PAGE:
That was also the call from Progressive Conservative health critic Jeff Yurek, the MPP for Elgin-Middlesex-London: “It’s tragic that Kathleen Wynne and this Liberal government have created a situation in which scarce healthcare funds need to be spent on bureaucracy and administration, and not on delivering proper care to recovering cardiac patients. After a four-year freeze to hospital budgets imposed by this government, institutions are now having to face difficult decisions like the one at the London Health Sciences Centre.”
Asked about the concerns of patients, a spokesperson for London North Centre MPP – and former health minister – Deb Matthews, said she was unavailable Wednesday to be interviewed. A spokesperson for the Health Ministry wrote to The Free Press that the decision to axe the cardiac institute rests with the hospital.
“Hospitals are independent corporations run by their own boards of directors,” wrote ministry spokesperson Laura Gallant. “Hospital administrators are responsible for the day-to-day management of their hospitals, including services offered . . . We expect all hospitals to make decisions that are focused on providing high quality care to all of the various patients they serve.”
Hospital brass declined interviews this week, but LHSC published a statement on its website from outgoing chief executive Murray Glendining that lays out in detail the case for closing the institute.
“Patient referrals to the Cardiac Fitness Institute (CFI) will end March 2018,” Glendining wrote. “These services do not fall under the mandate of acute care hospitals and LHSC receives no funding to support similar services and can no longer subsidize the costs of the CFI program.”
Hospital officials said they haven’t decided how to use the space. “There has been no final decision made about the use of physical space at this time,” officials wrote.
The head of the institute, cardiologist Larry Patrick, says he was told the hospital plans to convert the space to meeting rooms for administrators.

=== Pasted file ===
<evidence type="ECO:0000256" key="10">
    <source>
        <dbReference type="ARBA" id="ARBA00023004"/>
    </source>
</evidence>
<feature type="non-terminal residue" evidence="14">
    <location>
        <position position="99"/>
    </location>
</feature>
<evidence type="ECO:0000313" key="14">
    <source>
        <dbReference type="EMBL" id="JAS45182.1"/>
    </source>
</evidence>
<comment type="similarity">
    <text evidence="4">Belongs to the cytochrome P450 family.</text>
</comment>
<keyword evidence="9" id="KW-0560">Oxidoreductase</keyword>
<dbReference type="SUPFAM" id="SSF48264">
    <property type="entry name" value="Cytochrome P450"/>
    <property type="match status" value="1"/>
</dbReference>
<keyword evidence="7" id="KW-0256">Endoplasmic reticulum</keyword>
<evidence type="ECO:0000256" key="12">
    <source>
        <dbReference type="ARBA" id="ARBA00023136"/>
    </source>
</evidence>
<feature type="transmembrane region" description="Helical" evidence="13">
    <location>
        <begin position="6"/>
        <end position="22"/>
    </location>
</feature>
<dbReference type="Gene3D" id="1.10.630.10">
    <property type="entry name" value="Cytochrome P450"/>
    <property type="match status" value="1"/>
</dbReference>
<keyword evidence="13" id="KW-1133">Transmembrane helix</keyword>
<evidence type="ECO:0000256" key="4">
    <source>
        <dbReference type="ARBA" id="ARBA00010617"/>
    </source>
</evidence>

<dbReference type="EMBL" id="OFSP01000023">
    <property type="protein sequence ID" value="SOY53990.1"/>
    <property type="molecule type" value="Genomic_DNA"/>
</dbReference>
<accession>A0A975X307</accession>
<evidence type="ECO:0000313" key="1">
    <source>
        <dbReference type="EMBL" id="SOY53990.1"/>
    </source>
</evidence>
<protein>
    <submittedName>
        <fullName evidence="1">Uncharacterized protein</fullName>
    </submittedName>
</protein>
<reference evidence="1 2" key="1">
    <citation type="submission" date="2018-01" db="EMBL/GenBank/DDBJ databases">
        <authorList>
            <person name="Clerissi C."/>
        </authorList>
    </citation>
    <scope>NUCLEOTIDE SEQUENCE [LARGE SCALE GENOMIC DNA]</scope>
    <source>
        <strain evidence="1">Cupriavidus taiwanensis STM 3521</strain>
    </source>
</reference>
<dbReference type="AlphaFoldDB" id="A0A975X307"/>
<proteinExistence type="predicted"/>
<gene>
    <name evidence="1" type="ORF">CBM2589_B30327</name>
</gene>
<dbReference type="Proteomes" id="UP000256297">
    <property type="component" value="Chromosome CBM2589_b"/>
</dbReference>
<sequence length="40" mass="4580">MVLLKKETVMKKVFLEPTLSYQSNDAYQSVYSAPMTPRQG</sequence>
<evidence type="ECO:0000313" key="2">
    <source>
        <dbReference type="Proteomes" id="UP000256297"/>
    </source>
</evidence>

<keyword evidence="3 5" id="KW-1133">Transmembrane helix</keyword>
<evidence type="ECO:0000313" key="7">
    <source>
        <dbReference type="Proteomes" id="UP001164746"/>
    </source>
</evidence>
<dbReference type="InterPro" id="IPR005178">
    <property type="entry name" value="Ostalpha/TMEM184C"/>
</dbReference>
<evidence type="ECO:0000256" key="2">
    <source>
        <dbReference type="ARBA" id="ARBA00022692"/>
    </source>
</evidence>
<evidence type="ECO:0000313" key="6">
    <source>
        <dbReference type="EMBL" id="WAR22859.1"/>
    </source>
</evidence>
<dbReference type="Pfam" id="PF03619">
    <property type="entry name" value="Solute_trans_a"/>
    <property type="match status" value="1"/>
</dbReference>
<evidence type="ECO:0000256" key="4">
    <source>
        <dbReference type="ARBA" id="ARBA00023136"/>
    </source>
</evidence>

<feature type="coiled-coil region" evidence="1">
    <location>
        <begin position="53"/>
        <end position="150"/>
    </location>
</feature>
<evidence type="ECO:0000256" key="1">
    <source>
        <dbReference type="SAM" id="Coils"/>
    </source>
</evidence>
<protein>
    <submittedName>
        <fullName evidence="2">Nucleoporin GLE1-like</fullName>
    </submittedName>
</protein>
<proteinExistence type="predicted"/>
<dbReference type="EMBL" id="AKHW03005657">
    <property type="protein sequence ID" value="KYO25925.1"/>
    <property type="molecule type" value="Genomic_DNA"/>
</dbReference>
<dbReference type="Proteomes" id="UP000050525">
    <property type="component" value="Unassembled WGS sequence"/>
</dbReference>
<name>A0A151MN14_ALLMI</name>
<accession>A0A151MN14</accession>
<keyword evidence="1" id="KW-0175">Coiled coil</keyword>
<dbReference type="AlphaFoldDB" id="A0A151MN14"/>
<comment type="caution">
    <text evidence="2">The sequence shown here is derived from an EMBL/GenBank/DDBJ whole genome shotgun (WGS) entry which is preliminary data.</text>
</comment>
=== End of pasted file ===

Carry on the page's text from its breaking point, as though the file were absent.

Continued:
Officials at St. Joseph’s say they don’t expect to have any problems accommodating additional patients when the Cardiac Fitness Institute closes to new referrals in March. The St. Joe’s program already gets about 95 a month, is able to see the patients within the 30-day window expected by Ontario’s Health Ministry, and adding the 10 or so monthly referrals now going to the institute shouldn’t slow access.
“St. Joseph’s is working with London Health Sciences Centre to ensure all eligible patients will receive cardiac rehab services at St. Joseph’s in a timely fashion. We don’t expect to have any difficulty accepting additional referrals,” a hospital spokesperson wrote Wednesday.
There are key differences between the fitness institute and the rehab program:
- St. Joe’s rehab program provides exercise and diet guidance for six months, the provincial norm, while the fitness institute does so indefinitely.
- St. Joe’s offers stress tests for patients under its care for six months. The fitness institute offers annual stress tests, which bring in between $90,000 and $110,000 from the Health Ministry
- St. Joe’s rehab program is funded by the ministry but LHSC’s fitness institute is not and the hospital says it subsidizes about half of the $300,000 annual cost, with donations covering the balance.
The institute was given a reprieve when Bonnie Adamson served as LHSC’s chief executive, Patrick says. But since she left, he maintains, hospital brass have undermined the services it offers, eliminating its nurse, reducing staff and getting rid of all but five parking spaces reserved for those with disabilities.